When White House press secretary Sean Spicer commented on the House bill in March, he tried to assure the public that Congress would do its work in public, contrasting the Republican effort with how the ACA was “jammed down our throats.” As the weeks passed and the Republican bill met with stiff public opposition, that commitment to transparency wavered and then collapsed. Senate Republicans have come under withering fire — including from other Republicans — for the way in which their legislation was drafted, excluding input from not only Senate Democrats but many other Republicans.
Earlier this month, Sen. Claire McCaskill (D-Mo.) challenged Sen. Orrin G. Hatch (R-Utah), one of those Republicans included in those closed-door sessions, over whether or not the Senate Finance Committee (which Hatch chairs) would hold hearings on the Republican health-care bill.
“I don’t know that there’s going to be another hearing,” Hatch said, “but we’ve invited you to participate and give your ideas …”
“That’s not true, Mr. Chairman,” McCaskill interjected. She noted the scale of the hearing process during the development of the ACA, which Senate Minority Leader Charles E. Schumer (D-N.Y.) made a line of attack this week.
“You couldn’t have a more partisan exercise than what you’re engaged in right now,” McCaskill said. “We’re not even going to have a hearing on a bill that affects one-sixth of the economy. … It is all being done with an eye to trying to get it by with 50 votes and the vice president.”
Schumer, in a letter with three other senators, claimed that the Democratic-led Finance Committee had held more than 50 meetings, hearings and round tables in the run-up to the Affordable Care Act vote, plus another 47 in the Senate Committee on Health, Education, Labor and Pensions (also known as the HELP Committee).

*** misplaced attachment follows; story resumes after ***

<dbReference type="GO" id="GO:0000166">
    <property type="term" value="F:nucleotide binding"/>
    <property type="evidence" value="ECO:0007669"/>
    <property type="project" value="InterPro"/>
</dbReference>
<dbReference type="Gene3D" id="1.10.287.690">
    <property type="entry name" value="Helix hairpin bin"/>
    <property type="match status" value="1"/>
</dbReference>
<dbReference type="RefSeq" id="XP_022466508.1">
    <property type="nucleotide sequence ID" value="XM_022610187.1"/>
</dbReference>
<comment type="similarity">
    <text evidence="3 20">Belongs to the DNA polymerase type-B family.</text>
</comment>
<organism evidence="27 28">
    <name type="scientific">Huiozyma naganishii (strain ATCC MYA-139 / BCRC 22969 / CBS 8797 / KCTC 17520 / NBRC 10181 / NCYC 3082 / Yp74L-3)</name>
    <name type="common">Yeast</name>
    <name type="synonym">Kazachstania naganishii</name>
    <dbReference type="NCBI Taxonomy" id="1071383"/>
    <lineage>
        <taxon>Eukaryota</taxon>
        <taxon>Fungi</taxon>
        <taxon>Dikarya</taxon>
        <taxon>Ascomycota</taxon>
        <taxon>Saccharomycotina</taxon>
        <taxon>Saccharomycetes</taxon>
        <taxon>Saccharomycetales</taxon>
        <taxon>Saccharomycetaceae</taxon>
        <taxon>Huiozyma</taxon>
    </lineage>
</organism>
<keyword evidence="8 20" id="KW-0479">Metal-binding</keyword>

Those figures are probably a little high, including a number of meetings before Barack Obama was even inaugurated. But in comparing the Senate processes in the 2009-2010 time period and the process in 2017, it’s clear that the Republican effort has been a lot more modest in its transparency.
We pulled data from the Finance and HELP committee calendars and compared it with a list of the meetings Schumer cited provided by his office. We also took the official list of congressional actions on the ACA, the reconciliation bill that amended that legislation and the Republicans’ AHCA to note when the legislation was introduced, moved between chambers and had amendments offered on the floor of each chamber. Since committee hearing titles are often somewhat oblique, we’ve included most hearings and meetings that addressed health care.
Here’s the timeline.
Remember: This is only the Senate. House Republicans held hearings and marked up legislation before the passage of the AHCA. But the Senate process has been exceptional and promises to continue to be exceptional.
Note the target deadline for voting on the bill: Some time before the July 4 recess. Whenever that vote occurs, there will be a flood of amendments introduced to it, a function of the process being used by Senate Republicans to avoid a filibuster.
No amendments have yet been added, of course, since no one except that small group of senators (and, according to Washington Post reporting, some lobbyists) knows what the bill looks like.